How getting to know our customers better is making a difference during Covid-19 and beyond
“Having good quality data about our customers means we can proactively design our services around their needs, putting them at the heart of everything we do. Having this insight means we can contact customers with targeted information relevant to them in times of need, like during the coronavirus pandemic,” says Neil Pollitt, our Assistant Director Business Intelligence and Insight.
Since the government announced the lockdown measures in England in March to limit the spread of coronavirus, more than 5000 of our potentially vulnerable customers have benefitted from welfare calls from our teams. Staff have been telephoning customers directly to see if they are safe and identify if they need any help, then matching their needs with support available in the borough.
Central to the success of this exercise was robust data about those of our customers who are at increased risk of getting seriously ill from coronavirus due to their age.
Building a picture of our customers
Over the last three and a half years our Business Intelligence (BI) team and colleagues from across the organisation have been working hard to gather the quantitative and qualitative information needed to build a detailed picture and profile of our customers. Previously, data about those who live in our homes was held in multiple systems and formats and its quality varied widely. This information has gone through a huge clean-up operation and brought into a single system that’s regularly reviewed for accuracy.
Reaching our customers quickly during the coronavirus pandemic is just one example of how we are using business intelligence to make a difference to customers’ lives, but it is supporting data-driven decision-making right across our organisation.
Helping customers experiencing poverty and financial hardship
Neil says: “The scope for using data to achieve improved outcomes for our customers in the longer term is huge. Among the projects underway is applying a model which uses customer insight around poverty and financial hardship to predict which customers will benefit most from The Bread and Butter Thing (TBBT) affordable food service that we’ve invested in this year. This service provides our customers with a week’s worth of food at a fraction of its usual price
“The financial stress model uses information about payment behaviour – for example the value of rent that customers pay, frequency and recency of payments, and the channel they use to pay – to understand more about our customers’ circumstances and gives us a way to reliably identify those who are most vulnerable to food poverty.”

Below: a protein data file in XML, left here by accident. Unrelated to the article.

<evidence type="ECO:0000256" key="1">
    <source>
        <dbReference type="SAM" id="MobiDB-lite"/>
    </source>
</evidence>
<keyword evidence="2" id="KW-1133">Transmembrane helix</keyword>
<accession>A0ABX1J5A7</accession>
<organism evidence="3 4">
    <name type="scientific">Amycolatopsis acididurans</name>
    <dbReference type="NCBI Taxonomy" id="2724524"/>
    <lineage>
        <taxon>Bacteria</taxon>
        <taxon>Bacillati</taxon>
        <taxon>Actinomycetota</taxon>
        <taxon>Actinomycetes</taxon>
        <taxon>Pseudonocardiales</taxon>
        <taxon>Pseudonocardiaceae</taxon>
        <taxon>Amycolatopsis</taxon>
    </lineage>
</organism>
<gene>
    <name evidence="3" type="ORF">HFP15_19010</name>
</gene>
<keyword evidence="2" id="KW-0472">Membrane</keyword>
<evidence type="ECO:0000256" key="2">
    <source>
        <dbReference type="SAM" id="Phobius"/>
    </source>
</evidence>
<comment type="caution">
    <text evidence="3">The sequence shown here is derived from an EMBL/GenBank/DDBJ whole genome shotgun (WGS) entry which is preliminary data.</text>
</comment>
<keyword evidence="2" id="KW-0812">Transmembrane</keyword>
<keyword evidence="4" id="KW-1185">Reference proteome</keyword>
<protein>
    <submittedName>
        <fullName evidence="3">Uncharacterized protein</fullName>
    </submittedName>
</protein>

Since we launched our TBBT service to customers in November 2019, approximately 600 customers have accessed the offer. More than 400 of these have been proactively targeted by our Community Impact Team after data indicated that they were at risk of severe financial hardship.
Dave Brereton, Community Impact Manager says: “The financial stress model ranks customers according to their financial support needs, with decile one being low need and decile ten being high need. Our team is targeting customers in the uppermost deciles to help improve their situation before it worsens.
“To sense check the model we’re also comparing it with the customer referrals we get from the Income Collection department. These usually occur when customers have hit a trigger such as a missed rent payment or their direct debit bounces. When we look into these customers’ circumstances, we generally find that they are in the high deciles of our financial stress model – so both sets of data are telling us that the customers would benefit from support.
“Offering them our TBBT food offer frees up money in their pocket and means they don’t have to choose between buying food, paying bills or buying other essentials.
“We’re still in the early stages of this project but our long term aim is to use the financial stress model to help reduce the number of customers reaching deciles nine and ten and make a difference to our customers in greatest financial need.”
Increasing customer satisfaction
Elsewhere in the business, exploring customer feedback from touchpoint surveys has helped achieve a double-digit improvement in customer satisfaction scores in two years. Surveys are sent by SMS to customers whenever they interact with us for a service. Between 2017/18 and 2019/20, new tenancy satisfaction increased by 16%; and satisfaction with the Contact Centre service and garden maintenance services grew by 11% each. What’s more, the total number of customer survey responses grew by 45% in the same period. These provide our team with rich survey scores and customer comments which are brought back into the business, so we can develop our services in line with what customers want and value – or even design new ones if we can see a need there.
Neil adds: “Looking ahead we’ve got plans to start segmenting our customers according to how they interact with us and maintain their tenancy. Based on this we can put in place more targeted support to benefit them and free up resource to help those customers with higher needs. Putting customers first is what our business is all about and we’re making great strides in harnessing our data to make a positive difference to our customers’ lives.”